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Top tips for saving home energy

Heating and powering our homes is for many people their main source of carbon dioxide emissions, as well as a huge expense. There are literally hundreds of ways we can save energy and money without going cold. Here are our favourites to get you started:

Save energy without spending a penny

  • GET A SMART METER and power display so that you can start to see how you are using electricity (and potentially gas) and so be able to manage it better. If you are unsure if you have a smart meter, or whether it is operating in a smart mode, then you can use this Citizens Advice Bureau to check.
  • Close your curtains at dusk to stop heat escaping through the windows, making sure that they do not cover your radiator.
  • Turn your thermostat down by one degree (1º C) – it could cut your heating bills by up to 10 per cent.
  • Is your hot water cylinder too hot? Your cylinder thermostat shouldn’t be set higher than 60º C.
  • If you have a modern combi-boiler (and no hot water cylinder) turn down the radiator flow temperature to 50º C to help the boiler run in more efficient condensing mode. Here’s a handy guide on how to do it.
  • Use the ‘economy’ setting on your washing machine or dishwasher if available. Also, all modern laundry detergents are designed to clean successfully at 30 or 40 C and there is no need for a pre-wash. Washing at 65º C requires twice as much energy as washing at 40º C.
  • Only fill your kettle with as much water as you need (but remember to cover the elements if you’re using an electric kettle).
  • Choose the right size pan for the food and cooker and put lids on pots when cooking. The food cooks quicker, which saves energy, and releases less moisture into the kitchen.
  • Don’t put hot or warm food straight into the fridge; allow it to cool down first.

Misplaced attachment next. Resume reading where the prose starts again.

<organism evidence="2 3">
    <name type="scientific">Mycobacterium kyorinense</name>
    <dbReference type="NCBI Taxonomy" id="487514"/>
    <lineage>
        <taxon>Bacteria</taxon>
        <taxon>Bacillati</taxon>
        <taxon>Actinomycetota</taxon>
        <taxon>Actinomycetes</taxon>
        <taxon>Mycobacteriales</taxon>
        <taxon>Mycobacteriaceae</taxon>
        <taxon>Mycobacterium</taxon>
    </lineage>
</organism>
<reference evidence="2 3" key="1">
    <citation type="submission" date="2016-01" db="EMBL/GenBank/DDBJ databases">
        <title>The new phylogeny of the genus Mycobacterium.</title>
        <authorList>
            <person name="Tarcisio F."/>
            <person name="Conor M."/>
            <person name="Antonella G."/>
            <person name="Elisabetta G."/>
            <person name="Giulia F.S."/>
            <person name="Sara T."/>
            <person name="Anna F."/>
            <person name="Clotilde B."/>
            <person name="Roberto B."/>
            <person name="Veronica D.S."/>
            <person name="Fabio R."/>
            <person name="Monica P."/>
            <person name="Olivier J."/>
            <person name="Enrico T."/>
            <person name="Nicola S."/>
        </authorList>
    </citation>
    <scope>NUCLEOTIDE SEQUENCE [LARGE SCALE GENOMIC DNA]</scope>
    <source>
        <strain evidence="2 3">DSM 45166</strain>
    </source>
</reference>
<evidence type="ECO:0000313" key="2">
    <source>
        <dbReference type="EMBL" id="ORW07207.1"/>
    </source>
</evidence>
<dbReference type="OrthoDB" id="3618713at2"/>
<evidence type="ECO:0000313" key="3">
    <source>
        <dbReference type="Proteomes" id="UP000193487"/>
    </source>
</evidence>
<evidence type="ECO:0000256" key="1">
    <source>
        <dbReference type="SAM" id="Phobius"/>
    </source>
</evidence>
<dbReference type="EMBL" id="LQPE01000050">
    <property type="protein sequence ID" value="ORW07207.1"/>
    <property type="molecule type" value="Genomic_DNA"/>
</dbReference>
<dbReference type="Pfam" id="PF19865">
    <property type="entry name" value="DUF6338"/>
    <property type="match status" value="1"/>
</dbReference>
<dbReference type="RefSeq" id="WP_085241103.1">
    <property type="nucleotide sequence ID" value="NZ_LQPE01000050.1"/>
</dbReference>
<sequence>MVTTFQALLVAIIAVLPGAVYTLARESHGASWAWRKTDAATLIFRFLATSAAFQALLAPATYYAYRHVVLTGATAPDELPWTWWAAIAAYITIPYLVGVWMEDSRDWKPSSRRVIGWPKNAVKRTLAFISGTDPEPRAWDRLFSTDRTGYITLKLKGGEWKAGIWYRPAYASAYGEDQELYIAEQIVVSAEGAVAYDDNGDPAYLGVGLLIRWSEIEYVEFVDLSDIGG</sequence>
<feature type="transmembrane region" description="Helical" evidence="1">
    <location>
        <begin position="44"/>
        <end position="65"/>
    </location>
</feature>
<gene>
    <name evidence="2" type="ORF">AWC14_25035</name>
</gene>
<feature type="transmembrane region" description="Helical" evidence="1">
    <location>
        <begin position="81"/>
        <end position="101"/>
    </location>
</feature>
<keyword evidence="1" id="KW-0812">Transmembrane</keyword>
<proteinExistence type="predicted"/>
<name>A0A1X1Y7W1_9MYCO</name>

• Freezers or fridges that are filled with frost have to work harder to stay cold. They should be defrosted at least once a year or more frequently if they regularly frost up.
  • Turn off radiators in rooms you don’t use and close their doors so as to just heat the space you are living in.

Spend just a little to save a lot

  • STOP DRAUGHTS. A huge amount of heat can be lost through leaky windows, doors and even via gaps around ceiling lights. Letterbox covers, draught excluder tape and cheap secondary glazing are your friends.
  • Gaps in floor boards and skirting boards can be another source of leakiness. Fill them with newspaper, beading or sealant.
  • Replace old light bulbs with energy saving recommended ones – LEDs can cost a bit more than incandescents or halogens, but they use much less power and last much longer, so you’re guaranteed to save overall.
  • If you have a hot water tank without an insulating jacket then fit one immediately to save the tank from embarrassment and save yourself money. Likewise for any hot water pipes that are accessible.
  • Find out where your house is losing most heat by taking up Marlow Energy Group’s offer of a free survey using its thermal imaging camera

Invest to be the best

Radically cutting household carbon emissions requires significant investment – though look out for grants available, such as this Buckinghamshire scheme for low-income households. Here are some of the ways to make big improvements:

  • INSULATE YOUR LOFT. It is one of the simplest and most effective ways to save energy because heat rises. So stop it escaping through your roof.
  • Around 33% of the heat lost in your home is through the walls, so insulating them can be the most cost-effective way to save energy in the home. If you have cavity walls then fill them; if single-skinned then these can be insulated either internally or externally.
  • Replace your windows with higher-spec double- or even triple-glazed models, and you will reduce not only heat loss but also noise.
  • Underfloor insulation can reduce significant heat loss and draughts and help keep your feet much warmer.
  • When it’s time to replace your gas boiler then consider switching to an electric heat pump. This is probably the largest single step towards reduced emissions that most households can make, though best advice is to ensure your house is properly insulated as a first step.